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PHY294H - Lecture 16

Current and voltage dividers

A useful way of thinking about series and parallel resistor combinations is as voltage and current dividers. If two resistors R1 and R2 are connected in series, and an emf, $\cal{E}$, is applied to the series combination, then the voltages across R1 and R2 obey

\begin{displaymath}{V_1\over V_2} = {R_1\over R_2}
\end{displaymath} (1)

In addition,

\begin{displaymath}V_1 = {{\cal{E}} R_1 \over R_1 + R_2} \ \ \ ; \ \ \ V_2 = {{\cal{E}} R_2 \over R_1 + R_2}
\end{displaymath} (2)

Clearly the largest part of the emf is dissipated in the resistance which is largest.

A parallel combination of resistors R1 and R2 divides the current according to,

\begin{displaymath}{I_1\over I_2} = {R_2 \over R_1}
\end{displaymath} (3)

In this case the smallest of the resistors carries the most current.

Wheatstone bridge examples

Consider five resistors in a wheatstone bridge geometry. The top two resistors are R1 and R2, while the bottom two resistors are R4 and R5. The center resistor is R3. If the applied source has emf $\cal{E}$, write down all of the possible junction equations and the loop equations for the circuit. Some things to note

- It is hard to solve this analytically. Series and parallel combinations of resistors is not enough.

- The special case where I3 = 0 is important. When this is true R2/R4 = R1/R5. This provides a very sensitive way to measure an unknown resistance.

- If we set $R_3 \rightarrow \infty$, there may still be a voltage across R3. This voltage is given by, $V_3 = {\cal{E}}[R_1/(R_1+R_4) - R_2/(R_2+R_5)]$.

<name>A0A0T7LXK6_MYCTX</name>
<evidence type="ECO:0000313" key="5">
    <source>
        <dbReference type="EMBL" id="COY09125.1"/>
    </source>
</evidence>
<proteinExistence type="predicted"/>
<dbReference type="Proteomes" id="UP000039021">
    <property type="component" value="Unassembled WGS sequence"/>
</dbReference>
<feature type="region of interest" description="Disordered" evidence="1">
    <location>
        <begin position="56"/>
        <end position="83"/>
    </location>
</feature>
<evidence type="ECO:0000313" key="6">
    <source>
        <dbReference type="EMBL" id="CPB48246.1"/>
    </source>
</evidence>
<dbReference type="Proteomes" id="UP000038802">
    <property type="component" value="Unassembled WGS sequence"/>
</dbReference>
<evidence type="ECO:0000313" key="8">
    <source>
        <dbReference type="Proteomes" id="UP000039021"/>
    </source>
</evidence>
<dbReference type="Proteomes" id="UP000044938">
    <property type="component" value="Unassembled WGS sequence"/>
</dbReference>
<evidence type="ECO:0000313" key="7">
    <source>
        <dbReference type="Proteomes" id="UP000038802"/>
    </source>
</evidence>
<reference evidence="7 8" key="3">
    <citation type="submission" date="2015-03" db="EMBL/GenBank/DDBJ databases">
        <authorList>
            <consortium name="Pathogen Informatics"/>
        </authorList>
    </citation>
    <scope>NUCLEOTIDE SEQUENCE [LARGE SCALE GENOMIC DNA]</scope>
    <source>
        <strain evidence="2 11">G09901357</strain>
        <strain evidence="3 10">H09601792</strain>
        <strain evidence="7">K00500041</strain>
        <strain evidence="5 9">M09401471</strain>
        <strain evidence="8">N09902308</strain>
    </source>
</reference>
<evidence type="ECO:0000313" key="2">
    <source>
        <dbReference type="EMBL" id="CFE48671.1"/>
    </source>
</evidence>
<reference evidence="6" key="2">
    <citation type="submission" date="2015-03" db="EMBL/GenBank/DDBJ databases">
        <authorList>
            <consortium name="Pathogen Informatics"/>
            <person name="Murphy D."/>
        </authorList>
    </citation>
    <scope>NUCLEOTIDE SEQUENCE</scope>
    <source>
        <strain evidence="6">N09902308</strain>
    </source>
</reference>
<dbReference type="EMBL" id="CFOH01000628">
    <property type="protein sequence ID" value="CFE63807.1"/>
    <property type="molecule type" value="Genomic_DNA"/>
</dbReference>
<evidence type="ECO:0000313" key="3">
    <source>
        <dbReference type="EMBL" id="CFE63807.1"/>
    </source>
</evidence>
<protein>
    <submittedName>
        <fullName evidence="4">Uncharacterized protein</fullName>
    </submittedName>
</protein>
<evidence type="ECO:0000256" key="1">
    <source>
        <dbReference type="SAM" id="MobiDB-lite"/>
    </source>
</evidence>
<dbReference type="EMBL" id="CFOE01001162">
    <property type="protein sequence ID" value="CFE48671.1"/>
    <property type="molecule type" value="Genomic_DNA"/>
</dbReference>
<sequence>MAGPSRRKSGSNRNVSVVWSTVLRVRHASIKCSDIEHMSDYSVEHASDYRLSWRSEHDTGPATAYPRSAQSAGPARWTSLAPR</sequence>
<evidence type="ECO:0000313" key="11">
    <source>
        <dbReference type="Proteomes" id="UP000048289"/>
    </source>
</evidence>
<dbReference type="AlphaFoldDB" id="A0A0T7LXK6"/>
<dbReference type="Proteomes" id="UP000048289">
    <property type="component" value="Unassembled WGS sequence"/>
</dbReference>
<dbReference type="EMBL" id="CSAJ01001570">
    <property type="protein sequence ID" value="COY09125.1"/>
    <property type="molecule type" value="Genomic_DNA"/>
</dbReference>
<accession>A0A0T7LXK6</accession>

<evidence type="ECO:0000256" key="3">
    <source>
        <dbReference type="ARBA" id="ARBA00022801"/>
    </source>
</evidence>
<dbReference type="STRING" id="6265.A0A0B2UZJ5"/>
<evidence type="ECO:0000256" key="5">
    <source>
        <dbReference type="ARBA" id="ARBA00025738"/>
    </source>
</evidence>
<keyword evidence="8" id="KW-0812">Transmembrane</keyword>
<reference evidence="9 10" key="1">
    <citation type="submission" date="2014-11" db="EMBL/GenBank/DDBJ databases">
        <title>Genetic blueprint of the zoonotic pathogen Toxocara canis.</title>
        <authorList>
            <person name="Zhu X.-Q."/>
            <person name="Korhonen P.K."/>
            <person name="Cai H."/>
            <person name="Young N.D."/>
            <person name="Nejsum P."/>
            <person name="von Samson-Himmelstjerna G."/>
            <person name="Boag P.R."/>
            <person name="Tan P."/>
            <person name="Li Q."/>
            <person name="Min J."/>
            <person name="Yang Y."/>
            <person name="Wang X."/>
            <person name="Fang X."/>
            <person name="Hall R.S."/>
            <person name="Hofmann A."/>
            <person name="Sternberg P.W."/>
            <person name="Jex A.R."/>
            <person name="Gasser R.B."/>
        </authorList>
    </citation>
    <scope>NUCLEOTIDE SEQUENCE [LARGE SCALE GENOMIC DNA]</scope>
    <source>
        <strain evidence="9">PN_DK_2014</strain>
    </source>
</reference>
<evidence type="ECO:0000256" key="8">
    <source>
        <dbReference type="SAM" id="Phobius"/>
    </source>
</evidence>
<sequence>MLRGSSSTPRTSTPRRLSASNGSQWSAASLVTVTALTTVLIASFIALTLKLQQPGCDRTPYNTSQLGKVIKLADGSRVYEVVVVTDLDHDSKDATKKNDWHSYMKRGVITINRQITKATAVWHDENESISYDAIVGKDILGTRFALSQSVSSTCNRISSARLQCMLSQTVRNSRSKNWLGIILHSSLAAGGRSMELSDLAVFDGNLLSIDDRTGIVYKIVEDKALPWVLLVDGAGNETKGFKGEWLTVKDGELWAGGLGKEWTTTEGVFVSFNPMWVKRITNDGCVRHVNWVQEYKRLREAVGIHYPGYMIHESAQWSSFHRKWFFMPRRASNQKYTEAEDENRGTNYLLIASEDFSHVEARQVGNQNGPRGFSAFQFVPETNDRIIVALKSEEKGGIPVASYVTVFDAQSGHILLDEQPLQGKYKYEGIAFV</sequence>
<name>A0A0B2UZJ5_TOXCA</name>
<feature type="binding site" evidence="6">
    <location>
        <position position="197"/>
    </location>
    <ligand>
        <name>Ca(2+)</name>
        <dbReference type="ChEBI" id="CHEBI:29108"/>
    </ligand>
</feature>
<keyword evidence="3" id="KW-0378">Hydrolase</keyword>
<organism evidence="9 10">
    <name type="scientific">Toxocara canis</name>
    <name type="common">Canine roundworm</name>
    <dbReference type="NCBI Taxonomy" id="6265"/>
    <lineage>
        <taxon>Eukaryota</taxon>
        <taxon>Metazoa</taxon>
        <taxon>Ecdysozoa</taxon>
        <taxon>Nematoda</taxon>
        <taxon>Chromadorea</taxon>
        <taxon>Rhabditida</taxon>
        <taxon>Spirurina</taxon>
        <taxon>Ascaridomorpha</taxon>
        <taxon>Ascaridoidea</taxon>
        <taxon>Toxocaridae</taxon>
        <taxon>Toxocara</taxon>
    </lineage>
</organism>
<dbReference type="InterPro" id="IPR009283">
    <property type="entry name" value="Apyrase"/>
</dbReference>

Ammeters and voltmeters

There are devices called galvanometers which measure the amount of current in a circuit. Most used to be based on the principle that when magnetic field is applied to a coil which carries a current, the coil experiences a torque. The torque provides motion to a needle which provides a measure of the current. We shall return to this device when we analyse the interactions between currents and magnetic fields later in the course. These days currents are measured using solid state current detectors and the output is digitized. For the moment we assume that galvanometers have small internal resistance and are very sensitive current detectors. Galvanometers are the heart and soul of both ammeters and voltmeters.

Ammeters measure current and voltmeters measure voltage. Multimeters can measure either voltage or current. Any measuring device should strive to have as little effect as possible on the circuit which it measures. Ammeters are placed in series with the circuit element across which we want to measure the current. They have very small internal resistance so as to minimize the amount of voltage dropped across them. In contrast voltmeters are placed in parallel with the circuit that we want to measure so they should have very high internal resistance.

We also worked problems FGT 28.32, 28.40.

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Phil Duxbury